The Department of Defense is conducting market research on the possibility of bringing in a contractor to support its Cloud Computing Program Office, the team leading the delivery of the military’s $10 billion Joint Enterprise Defense Infrastructure commercial cloud.
DOD’s Washington Headquarters Service issued a request for information this week in search of a vendor to “accomplish the operations of the JEDI contract,” working with the cloud program office to provide “highly skilled services to support program operations and delivery of a modern enterprise cloud services solution, to include end user engagement and supporting migration of early adopter applications.” The CCPO sits under the DOD Office of the CIO.
“The vendor shall support the execution of business operations and leadership support, engineering and security support, office automation and desktop support, risk management framework activities for assessment and authorization, strategic communication support, program execution support, budget and financial management,” the RFI states.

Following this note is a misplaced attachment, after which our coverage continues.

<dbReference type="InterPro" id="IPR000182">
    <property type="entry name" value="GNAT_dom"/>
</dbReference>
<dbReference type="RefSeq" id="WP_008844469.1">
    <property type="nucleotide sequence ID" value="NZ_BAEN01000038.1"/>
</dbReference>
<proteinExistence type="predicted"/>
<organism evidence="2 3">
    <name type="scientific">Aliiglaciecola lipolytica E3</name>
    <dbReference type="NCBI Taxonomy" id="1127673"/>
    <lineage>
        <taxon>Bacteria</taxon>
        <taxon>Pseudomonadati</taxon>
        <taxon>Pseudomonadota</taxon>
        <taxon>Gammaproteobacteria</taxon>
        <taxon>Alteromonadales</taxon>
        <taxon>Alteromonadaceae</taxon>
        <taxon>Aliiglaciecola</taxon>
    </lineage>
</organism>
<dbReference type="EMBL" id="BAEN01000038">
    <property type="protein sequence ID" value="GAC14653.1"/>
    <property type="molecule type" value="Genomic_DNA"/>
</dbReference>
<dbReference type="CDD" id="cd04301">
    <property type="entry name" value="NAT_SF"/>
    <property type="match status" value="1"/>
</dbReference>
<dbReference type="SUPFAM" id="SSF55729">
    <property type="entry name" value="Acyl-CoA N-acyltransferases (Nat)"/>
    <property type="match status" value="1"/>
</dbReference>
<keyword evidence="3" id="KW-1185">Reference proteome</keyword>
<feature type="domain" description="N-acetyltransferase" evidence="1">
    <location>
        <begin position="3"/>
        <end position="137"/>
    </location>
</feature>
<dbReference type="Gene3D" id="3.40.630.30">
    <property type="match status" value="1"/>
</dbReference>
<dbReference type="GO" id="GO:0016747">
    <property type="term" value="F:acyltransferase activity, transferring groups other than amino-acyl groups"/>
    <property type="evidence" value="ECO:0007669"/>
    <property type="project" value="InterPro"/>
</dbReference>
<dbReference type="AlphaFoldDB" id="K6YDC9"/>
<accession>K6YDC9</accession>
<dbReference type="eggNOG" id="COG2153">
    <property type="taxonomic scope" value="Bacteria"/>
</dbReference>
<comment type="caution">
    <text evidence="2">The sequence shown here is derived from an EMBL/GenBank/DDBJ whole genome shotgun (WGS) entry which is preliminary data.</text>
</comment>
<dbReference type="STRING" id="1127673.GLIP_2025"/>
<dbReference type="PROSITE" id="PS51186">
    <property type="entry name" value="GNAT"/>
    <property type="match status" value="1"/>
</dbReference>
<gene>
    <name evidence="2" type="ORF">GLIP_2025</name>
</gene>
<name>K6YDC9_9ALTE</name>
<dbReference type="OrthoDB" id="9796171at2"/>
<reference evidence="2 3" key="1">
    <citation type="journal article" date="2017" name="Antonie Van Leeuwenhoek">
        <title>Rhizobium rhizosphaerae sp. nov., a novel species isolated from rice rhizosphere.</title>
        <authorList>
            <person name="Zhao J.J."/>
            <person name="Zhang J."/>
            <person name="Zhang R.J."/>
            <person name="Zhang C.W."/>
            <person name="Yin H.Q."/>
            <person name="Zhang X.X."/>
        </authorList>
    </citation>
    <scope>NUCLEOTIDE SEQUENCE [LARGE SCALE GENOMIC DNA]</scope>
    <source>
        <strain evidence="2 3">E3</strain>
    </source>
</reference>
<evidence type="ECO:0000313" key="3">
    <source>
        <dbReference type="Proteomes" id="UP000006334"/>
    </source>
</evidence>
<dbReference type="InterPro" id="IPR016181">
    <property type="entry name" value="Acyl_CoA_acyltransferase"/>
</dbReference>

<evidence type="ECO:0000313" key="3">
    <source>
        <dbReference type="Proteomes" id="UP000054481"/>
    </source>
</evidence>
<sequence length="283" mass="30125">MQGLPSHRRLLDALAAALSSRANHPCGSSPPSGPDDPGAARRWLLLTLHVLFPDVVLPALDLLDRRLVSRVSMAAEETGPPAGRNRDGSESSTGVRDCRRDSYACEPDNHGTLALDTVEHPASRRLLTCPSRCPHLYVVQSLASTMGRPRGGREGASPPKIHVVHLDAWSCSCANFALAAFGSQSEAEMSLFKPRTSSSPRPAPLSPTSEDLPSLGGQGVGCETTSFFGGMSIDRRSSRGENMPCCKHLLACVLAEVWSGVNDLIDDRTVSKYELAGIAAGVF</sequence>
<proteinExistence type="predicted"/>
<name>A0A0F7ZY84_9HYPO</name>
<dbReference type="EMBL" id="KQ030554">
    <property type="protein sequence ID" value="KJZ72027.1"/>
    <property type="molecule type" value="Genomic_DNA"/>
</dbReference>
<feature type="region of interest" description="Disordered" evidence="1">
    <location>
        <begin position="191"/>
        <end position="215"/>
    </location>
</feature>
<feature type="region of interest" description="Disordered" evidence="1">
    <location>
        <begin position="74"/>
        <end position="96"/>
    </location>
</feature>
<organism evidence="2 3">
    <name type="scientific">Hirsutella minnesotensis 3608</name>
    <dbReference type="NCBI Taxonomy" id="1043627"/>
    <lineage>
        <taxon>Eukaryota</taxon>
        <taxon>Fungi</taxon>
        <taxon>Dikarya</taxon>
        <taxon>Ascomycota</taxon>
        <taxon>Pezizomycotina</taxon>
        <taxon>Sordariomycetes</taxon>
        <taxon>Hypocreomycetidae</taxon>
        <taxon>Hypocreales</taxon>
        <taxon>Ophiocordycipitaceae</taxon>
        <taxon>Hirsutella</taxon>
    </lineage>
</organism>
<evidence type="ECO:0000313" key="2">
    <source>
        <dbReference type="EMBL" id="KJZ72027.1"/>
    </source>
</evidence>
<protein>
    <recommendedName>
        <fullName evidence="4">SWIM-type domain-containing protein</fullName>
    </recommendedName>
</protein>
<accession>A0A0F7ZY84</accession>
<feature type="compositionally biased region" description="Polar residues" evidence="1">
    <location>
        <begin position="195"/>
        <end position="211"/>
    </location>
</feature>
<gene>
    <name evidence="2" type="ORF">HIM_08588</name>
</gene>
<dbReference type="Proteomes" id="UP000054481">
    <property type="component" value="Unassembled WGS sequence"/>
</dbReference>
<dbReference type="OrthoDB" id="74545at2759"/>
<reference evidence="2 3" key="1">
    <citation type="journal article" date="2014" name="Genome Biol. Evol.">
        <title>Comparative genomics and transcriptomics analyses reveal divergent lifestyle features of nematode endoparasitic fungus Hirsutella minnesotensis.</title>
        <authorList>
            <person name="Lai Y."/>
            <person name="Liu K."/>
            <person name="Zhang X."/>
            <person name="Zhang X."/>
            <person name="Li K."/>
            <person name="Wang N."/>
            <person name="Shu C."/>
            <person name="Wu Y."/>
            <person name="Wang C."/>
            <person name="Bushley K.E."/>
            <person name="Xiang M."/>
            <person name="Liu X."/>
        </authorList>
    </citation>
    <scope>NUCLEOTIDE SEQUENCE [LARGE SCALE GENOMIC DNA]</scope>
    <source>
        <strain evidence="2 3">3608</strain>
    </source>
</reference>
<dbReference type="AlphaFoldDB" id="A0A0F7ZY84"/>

DOD requires vendors to have a Top Secret facility clearance and at least two personnel with Top Secret/Sensitive Compartmented Information clearances at time of award.
“The Government anticipates access to classified data/information up to and including TS/SCI,” the RFI says. “The TS/SCI work associated with this contract may be performed within Government Sensitive Compartmented Information Facilities. If required to be performed at the vendor’s facilities, the contractor will be required to have an accredited Government Sensitive Compartmented Information Facilities (SCIFs).”
Interested vendors have until April 23 to respond.
The RFI comes as DOD announced this week that just two vendors — Amazon Web Services and Microsoft — meet the base requirements of the JEDI contract, taking Oracle and IBM out of the running, at least for now. At the earliest, an award for JEDI could be made by July, a DOD spokeswoman said.
However, it’s likely the JEDI acquisition process is far from over. There’s still the possibility that Oracle could be victorious in its pre-award bid protest of the JEDI contract in the Court of Federal Claims, in which case DOD could be required to rework its acquisition strategy for the single-award contract, giving companies a second chance to submit bids. And even if the court sides with the DOD, there’s still the very likely scenario that a losing bidder will protest after an award.